Dominaria United may not have the splash of Neon Dynasty or the immediately-apparent staples of Midnight Hunt, but since we’ll be playing with it through 2024, it’s the set that will reward the most study and familiarity. I’ve been familiarizing myself on Arena—where, yes, I won my first game with Argivian Cavalier. I have been impressed by several cards that can make the jump from 40-card to 60-card decks, some of which are obvious and some less so. Further study can come, but for now, these are the cards about which I’m most excited from Dominaria United:

I find Sagas to be so elegant that any changes feel like they’re adulterating perfection, but adding a modular component via Read Ahead is pretty brilliant. Of the Read Ahead Sagas, The Elder Dragon War is the most exciting: it’s a modal Pyroclasm, a third of a Fable of the Mirror-Breaker, or a cheap 4/4 flier, or all three if you’re willing to wait.

Obviously a Limited bomb, but I have hopes for this in Standard—it’s been a while since Pyroclasm was relevant, and never at four mana, but the ability to churn through cards and/or create Verix Bladewing depending on need is the exact sort of option that makes uninspiring cards on the page become Standard staples once played.

Serra Paragon: midway between Lurrus of the Dream-Den and Luminous Broodmoth is not a bad place to be. While she won’t be drawing a card every turn with Mishra’s Bauble, getting a second use out of your fetchlands, rebuying your Brutal Cathar, or recasting a Liliana late game is extremely powerful, even if you only get to do it once. Notably, this isn’t Unearth—if the permanent returned with the Paragon dies, you lose it, but if you bounce or blink it, you can still use it.

I completely ignored Yotia Declares War when it was revealed, and skipped over it when it came my way in a draft, to my chagrin. Making a single Ornithopter is pretty unimpressive, but turning your spare artifacts into removal and then a one-shot Ensoul Artifact—or any of this mix as needed, thanks to Read Ahead—is quite a lot of value for two mana.

In Standard right now, we have Oni-Cult Anvil, Experimental Synthesizer, Blade of the Oni, Lizard Blades, Lion Sash, Reckoner Bankbuster, Unlicensed Hearse, Eater of Virtue, Goldhound, Iron Apprentice, Luxior, Giada’s Gift, Rabbit Battery, Simian Sling, Weatherlight Compleated, and Reinforced Ronin as relevant artifacts at two mana or fewer. This gives Oni-Cult decks more reach and more cheap artifacts, which may just be the critical mass the deck needs to pick up momentum.

Soul of Windgrace, Shanna, Purifying Blade, and Rith, Liberated Primeval: I think we’ve gotten a bit spoiled lately with the power level of creatures. Soul of Windgrace is a five-power creature for four mana that buys back your Riveteers Overlook and lets you cash in unneeded lands for useful effects. Rith wins games by its own, while creating a Dragon army after a few turns.

Shanna, meanwhile, is the Broker that was promised—a cheap brawler that turns ancillary life gain into card draw and holds counters, both +1/+1 and Shield, exceptionally well. Compared to the actual Capenna family Legendary creatures, these are the cards that draw you into the color combination. Well, for the most part—poor Sol’Kanar isn’t going to be climbing the charts with the Maestros any time soon.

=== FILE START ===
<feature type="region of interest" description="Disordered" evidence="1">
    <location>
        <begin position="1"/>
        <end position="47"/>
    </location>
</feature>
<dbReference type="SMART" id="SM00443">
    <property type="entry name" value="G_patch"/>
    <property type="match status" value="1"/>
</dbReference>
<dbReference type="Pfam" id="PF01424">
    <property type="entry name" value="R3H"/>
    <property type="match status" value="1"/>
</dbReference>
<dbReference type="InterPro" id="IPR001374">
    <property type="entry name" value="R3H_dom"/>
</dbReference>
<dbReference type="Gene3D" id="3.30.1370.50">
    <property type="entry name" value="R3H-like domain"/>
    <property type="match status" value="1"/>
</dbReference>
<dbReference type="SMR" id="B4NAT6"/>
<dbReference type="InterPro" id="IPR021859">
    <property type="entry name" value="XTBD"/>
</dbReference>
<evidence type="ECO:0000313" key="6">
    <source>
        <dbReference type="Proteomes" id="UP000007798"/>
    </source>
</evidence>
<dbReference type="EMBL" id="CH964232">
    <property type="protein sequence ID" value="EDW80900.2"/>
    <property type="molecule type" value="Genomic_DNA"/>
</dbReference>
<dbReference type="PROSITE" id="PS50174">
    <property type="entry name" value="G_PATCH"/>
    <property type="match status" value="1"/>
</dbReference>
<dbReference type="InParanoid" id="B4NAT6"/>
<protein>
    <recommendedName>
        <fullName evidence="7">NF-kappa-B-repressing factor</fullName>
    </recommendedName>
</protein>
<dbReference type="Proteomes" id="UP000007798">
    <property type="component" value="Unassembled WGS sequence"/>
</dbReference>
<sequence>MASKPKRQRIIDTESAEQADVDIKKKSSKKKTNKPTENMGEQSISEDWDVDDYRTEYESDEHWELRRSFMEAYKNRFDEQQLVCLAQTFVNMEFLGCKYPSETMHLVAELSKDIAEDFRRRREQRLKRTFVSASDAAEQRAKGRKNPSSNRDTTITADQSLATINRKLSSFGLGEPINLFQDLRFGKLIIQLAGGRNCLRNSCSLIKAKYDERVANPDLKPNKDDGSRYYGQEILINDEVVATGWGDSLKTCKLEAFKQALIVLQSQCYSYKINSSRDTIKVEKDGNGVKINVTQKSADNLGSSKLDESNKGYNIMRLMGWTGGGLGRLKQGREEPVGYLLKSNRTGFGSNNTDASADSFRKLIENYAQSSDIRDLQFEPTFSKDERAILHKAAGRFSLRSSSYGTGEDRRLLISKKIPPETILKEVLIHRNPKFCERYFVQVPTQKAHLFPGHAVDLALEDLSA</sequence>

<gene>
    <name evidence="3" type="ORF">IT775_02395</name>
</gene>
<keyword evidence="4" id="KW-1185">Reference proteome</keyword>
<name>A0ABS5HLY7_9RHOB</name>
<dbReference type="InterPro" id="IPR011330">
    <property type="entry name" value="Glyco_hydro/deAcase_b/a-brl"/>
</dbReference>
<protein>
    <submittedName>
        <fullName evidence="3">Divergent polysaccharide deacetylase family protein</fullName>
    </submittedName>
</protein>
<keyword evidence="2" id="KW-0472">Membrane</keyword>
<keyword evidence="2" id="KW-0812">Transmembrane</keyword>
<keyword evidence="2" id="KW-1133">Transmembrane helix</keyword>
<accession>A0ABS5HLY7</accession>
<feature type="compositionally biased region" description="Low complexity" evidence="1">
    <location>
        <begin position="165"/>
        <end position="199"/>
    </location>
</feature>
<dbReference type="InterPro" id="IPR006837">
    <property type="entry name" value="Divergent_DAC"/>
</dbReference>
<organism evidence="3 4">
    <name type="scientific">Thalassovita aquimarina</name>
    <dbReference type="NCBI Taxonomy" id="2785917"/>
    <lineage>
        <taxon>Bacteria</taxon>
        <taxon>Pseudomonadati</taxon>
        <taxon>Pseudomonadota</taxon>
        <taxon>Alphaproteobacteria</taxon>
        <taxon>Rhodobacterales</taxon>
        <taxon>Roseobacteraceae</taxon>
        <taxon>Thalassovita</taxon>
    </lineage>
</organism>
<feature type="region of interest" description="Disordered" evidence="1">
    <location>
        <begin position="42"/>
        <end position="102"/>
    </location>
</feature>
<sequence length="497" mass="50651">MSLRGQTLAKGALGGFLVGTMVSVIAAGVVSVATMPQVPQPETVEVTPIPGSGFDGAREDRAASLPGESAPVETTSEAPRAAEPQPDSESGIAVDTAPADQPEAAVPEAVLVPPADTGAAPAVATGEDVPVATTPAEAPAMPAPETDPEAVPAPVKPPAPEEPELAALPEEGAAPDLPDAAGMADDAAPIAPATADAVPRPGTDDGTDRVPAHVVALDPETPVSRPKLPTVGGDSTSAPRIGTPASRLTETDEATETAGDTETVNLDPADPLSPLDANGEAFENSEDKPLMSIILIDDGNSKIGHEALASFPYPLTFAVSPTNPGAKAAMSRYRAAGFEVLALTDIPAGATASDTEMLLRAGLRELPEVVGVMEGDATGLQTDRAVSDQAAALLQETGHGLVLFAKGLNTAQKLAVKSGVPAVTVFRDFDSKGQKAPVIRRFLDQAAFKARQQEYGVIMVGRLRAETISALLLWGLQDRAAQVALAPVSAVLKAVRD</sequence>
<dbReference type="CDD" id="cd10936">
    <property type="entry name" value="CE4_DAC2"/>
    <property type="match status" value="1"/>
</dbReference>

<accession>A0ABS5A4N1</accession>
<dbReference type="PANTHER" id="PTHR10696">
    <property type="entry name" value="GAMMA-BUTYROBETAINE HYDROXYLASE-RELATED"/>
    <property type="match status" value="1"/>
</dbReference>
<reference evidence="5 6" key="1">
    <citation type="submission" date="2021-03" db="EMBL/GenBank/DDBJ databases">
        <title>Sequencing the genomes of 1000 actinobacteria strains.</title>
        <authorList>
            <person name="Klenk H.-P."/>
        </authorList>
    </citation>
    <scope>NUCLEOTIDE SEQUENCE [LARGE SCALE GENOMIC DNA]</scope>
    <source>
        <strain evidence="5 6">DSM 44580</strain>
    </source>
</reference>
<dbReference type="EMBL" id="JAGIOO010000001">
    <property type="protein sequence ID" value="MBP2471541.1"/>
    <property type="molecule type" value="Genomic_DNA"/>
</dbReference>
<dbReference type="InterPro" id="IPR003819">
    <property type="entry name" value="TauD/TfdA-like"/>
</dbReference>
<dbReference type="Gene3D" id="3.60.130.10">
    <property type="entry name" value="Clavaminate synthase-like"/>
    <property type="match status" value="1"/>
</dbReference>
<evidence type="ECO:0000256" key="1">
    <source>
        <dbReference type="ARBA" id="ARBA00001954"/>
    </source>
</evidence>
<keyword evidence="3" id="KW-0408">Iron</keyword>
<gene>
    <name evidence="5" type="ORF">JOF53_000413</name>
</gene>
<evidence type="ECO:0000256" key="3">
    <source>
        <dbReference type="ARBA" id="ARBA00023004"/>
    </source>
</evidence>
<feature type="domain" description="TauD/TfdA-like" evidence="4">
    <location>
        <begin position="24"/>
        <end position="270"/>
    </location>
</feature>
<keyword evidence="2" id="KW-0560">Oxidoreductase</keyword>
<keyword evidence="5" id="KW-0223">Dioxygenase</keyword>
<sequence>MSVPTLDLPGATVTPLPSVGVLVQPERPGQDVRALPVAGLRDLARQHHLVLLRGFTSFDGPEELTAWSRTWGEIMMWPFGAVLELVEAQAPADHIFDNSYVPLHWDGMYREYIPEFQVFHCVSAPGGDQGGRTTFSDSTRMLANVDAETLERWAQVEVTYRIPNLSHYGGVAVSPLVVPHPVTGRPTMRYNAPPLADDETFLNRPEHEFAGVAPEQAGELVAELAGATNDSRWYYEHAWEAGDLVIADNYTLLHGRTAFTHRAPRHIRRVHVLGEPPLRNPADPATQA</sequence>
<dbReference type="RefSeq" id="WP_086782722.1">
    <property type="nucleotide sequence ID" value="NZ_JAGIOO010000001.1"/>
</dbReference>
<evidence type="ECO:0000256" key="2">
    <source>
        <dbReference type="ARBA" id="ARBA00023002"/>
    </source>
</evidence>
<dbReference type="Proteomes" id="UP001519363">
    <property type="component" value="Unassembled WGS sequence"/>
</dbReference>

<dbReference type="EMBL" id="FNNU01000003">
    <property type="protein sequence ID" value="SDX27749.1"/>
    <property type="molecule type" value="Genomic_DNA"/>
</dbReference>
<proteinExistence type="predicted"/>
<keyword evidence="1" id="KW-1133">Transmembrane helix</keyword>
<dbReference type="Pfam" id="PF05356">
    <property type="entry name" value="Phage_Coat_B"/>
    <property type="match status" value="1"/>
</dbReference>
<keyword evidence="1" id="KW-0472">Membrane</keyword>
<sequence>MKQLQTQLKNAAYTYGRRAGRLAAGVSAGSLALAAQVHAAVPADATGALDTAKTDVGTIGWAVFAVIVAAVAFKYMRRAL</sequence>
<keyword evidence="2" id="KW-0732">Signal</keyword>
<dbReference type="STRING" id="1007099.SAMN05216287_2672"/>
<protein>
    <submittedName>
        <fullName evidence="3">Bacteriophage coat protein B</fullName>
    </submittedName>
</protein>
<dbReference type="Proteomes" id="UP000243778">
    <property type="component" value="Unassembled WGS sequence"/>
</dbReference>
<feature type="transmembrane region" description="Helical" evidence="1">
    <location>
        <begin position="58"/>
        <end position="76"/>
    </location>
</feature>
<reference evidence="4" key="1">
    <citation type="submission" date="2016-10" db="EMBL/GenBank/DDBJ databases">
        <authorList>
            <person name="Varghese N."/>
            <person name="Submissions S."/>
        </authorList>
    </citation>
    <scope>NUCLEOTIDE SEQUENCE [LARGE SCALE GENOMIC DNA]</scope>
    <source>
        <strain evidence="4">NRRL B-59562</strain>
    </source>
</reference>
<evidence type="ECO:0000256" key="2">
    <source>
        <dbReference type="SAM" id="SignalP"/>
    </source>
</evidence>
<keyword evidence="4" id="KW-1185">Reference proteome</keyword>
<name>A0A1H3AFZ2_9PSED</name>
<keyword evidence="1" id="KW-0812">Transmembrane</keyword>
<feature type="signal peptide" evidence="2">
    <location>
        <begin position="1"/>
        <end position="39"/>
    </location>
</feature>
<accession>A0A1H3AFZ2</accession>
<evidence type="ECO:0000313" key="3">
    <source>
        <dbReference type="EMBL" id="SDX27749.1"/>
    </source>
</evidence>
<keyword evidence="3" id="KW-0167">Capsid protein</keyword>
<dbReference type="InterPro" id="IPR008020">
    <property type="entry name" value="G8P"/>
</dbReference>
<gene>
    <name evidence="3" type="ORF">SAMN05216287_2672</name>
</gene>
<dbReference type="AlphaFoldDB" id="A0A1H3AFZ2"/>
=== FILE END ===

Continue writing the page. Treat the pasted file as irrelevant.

While on the subject of fascinating cards, I do want to give an honorable mention to Karn’s Sylex: Pernicious Deed, this is not. It can’t even be Gaze of Granite in a pinch, but it can be split up into installments and comes with a Defiler-hosing bonus. Some control decks in the previous Standard didn’t mind tapping out turn three for a Celestus, and no one minds tapping out for The Meathook Massacre, so there’s a niche for a nuclear bomb like the Sylex.

Still, the multiple drawbacks—sorcery speed, enters tapped—don’t outweigh the useful but fringe fetchland/Phyrexian mana hosing ability. It’s a difficult card to judge outside of the context of a new format—is it more Plague Boiler than Deed? More Damping Matrix than Chalice?

A changing Standard means a shakeup of the power rankings—personally, as I often do at the start of a new Standard, I’ve defaulted to high-value aggro, with a Rakdos deck that runs all the hits—Liliana, Ob Nixilis, Tenacious Underdog, Graveyard Trespasser, Bloodtithe Harvester, Strangle, etc. With Standard reduced to Midnight Hunt, Crimson Vow, Neon Dynasty, New Capenna, and Dominaria United, something has to step into the breach, and right now, running three-power creatures that trade up for your opponents’ is the place to be, particularly when backed up by the inevitability of your Planeswalkers.

But the exciting thing is the feeling of new options; we aren’t shackled to the same cores we’ve been honing for months and months, but able to explore a familiar world with familiar strategies and unfamiliar cards. Whether we land on White creatures that attack for two and exile-based removal, or all the counters backed up with a huge threat, or a graveyard deck with Urborg Lhurgoyf as payoff (wouldn’t recommend this, as someone who’s tried); we have new territory ahead of us, fresh with the promise of fall.

A lifelong resident of the Carolinas and a graduate of the University of North Carolina, Rob has played Magic since he picked a Darkling Stalker up off the soccer field at summer camp. He works for nonprofits as an educational strategies developer and, in his off-hours, enjoys writing fiction, playing games, and exploring new beers.